Christmas may have only just ended with summer feeling like a lifetime away, but the world-famous Glastonbury festival is already making headlines. Far from being rumours about who this year’s headliners are going to be, the most recent Glasto-gossip focusses on low-frequency propagation.
Although noise pollution isn’t as exciting to talk about as Paul McCartney, Taylor Swift or Diana Ross, it is equally as important, as it poses real challenges for residents living closeby. So much so, that Mendip District Council, the local authority under whose remit the summer festival falls, has identified nine ways in which event organisers need to improve on the performance of previous years, to reduce the risk to public health and safety.
Although the council agreed that the 2019 festival had made marked improvements on the 2017 event, there were still several areas that needed to be addressed, one of which was noise and nuisance.
According to NME, a total of 37 noise complaints were received by the local council during last year’s festival, which was more than two of the previous events. Amongst the recommendations for 2020’s festival, the local authority said that more must be done to prevent low-frequency noise propagation, especially late into the evening.
What is low-frequency noise?
Put simply, low-frequency noise is exactly what it says: sound waves at a low frequency. However, in the context of music festivals, low-frequency sound is produced by music with heavy bass. Typically, this wouldn’t carry too much of a health warning, but during music festivals and concerts, the effects of the low-frequency noise increases, because the sound itself is amplified.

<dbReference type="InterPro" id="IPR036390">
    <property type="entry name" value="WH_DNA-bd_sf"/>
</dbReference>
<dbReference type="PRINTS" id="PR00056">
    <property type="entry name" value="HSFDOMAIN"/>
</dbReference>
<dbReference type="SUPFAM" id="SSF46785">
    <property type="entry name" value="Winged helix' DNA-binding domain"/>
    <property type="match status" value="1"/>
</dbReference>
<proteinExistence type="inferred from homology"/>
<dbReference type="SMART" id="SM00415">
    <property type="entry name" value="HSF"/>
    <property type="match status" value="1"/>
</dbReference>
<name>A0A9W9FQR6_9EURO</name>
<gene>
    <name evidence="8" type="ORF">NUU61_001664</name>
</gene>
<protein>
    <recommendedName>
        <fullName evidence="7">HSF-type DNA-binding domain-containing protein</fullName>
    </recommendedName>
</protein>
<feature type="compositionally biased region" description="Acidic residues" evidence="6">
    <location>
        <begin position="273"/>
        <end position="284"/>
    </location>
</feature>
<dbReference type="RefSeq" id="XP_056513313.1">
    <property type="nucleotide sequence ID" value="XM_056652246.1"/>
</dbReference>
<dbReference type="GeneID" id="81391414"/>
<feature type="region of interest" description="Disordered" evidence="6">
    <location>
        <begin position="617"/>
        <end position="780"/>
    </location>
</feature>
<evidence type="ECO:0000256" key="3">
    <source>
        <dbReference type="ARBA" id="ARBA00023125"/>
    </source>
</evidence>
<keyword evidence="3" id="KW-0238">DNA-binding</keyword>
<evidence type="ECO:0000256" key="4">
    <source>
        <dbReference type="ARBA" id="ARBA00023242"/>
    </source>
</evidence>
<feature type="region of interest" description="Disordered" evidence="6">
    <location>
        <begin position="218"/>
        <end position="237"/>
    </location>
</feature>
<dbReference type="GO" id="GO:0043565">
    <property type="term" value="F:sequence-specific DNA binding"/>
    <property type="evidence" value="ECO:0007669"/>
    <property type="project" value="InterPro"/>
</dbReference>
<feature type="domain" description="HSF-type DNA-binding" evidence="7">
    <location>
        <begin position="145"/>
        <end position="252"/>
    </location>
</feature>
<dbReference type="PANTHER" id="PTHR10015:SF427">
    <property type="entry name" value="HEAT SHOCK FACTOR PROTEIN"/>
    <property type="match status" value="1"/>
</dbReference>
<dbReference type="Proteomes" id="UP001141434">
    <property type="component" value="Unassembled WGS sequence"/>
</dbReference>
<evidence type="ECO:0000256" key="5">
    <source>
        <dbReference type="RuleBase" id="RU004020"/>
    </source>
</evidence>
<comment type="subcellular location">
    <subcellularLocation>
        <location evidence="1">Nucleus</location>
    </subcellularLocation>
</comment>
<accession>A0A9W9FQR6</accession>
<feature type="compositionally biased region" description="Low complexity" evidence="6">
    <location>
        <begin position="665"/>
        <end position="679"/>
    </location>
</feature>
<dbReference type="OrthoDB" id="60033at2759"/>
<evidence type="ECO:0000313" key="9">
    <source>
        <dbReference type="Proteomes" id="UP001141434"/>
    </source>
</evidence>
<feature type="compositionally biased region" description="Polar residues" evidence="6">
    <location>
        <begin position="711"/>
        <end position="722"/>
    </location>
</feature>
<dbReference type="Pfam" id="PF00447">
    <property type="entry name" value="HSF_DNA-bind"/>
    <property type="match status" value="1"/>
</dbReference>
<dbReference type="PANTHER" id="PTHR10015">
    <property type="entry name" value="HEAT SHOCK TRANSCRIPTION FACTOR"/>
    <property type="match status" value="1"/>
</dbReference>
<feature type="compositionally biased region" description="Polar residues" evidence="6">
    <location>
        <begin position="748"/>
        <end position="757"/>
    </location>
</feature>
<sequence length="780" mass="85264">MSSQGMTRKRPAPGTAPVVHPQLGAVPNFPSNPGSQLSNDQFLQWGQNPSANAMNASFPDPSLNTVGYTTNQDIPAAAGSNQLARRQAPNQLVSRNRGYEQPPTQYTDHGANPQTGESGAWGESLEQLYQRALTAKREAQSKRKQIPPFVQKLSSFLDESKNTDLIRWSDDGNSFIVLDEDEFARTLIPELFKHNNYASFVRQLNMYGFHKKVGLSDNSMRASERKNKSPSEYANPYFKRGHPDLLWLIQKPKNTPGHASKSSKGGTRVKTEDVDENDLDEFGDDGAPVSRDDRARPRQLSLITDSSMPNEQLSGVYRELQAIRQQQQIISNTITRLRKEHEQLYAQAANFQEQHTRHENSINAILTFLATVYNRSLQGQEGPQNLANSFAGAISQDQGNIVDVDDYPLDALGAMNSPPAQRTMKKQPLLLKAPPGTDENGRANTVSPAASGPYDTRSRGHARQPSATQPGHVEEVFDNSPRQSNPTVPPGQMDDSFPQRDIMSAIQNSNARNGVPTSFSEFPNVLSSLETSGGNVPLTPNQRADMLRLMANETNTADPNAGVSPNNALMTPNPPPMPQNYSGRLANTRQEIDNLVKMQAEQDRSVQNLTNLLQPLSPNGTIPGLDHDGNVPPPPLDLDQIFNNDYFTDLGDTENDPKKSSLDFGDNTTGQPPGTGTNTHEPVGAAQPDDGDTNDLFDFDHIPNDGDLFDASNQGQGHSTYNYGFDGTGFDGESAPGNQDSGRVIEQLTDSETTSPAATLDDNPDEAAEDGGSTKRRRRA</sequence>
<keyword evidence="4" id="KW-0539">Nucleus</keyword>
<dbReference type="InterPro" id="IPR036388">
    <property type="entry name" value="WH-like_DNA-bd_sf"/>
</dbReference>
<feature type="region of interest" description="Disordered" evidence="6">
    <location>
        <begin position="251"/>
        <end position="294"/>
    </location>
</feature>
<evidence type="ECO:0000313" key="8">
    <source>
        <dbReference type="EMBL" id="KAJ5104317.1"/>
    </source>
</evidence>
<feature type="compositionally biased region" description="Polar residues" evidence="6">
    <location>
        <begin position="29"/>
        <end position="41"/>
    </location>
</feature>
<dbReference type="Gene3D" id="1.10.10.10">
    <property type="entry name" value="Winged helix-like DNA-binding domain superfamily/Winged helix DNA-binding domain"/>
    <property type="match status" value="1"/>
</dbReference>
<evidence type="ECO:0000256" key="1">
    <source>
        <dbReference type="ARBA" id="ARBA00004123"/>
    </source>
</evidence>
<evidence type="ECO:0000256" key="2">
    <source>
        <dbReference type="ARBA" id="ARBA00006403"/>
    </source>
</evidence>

Low-frequency noise is one of the leading causes of sound-related disturbance, and according to a 2011 study by the University of Gothenburg, the prevalence of annoyance increases with higher sound pressure levels. The research goes on to explain that low-frequency noise is related to headaches, tiredness, trouble with concentration, irritation and pressure on the eardrum, all of which can ultimately lead to sleep deprivation and in more severe cases, poor mental health.
What can Glastonbury do?
Nobody wants to ruin people’s fun or stifle the experience of live music, but excessive noise poses a number of risks to people’s health, and event organisers must have the correct equipment in place to measure and monitor noise levels, to ensure that the risks are reduced.
Equipment like outdoor monitors at the perimeter of an event and handheld sound meters and noise dosimeters at the event site itself can be used by festivals to monitor, measure and control noise levels to protect workers and residents from the dangers that excessive noise exposure can present.
What does Cirrus offer to help music festivals with noise?
We are incredibly proud to work with both Mendip District Council and Glastonbury Festival, providing them with market-leading acoustic instrumentation to help control noise levels. We offer everything from handheld sound level meters and personal noise dosimeters, to outdoor measurement kits that are perfect for longer-term monitoring.
We’re flexible enough to meet the needs of all our partners, which is why we also offer equipment for rental, which means you only pay for what you need when you need it – just like the organisers at Glastonbury!
Find out more about the acoustic solutions we can offer to music festivals:
- Professional doseBadge noise dosimeters
- Handheld occupational sound level meters
- Handheld environmental sound level meters
- Outdoor noise measurement kits
Latest posts by Clarke Roberts (see all)
- UK manufacturer, Cirrus Research plc, cements its position in the European market with the opening of Cirrus Research GmbH - 2nd March 2021
- What are the noise and vibration regulations that tree surgeons need to adhere to? - 27th January 2021
- The health effects of noise and vibration: what are the risks faced by tree surgeons? - 25th January 2021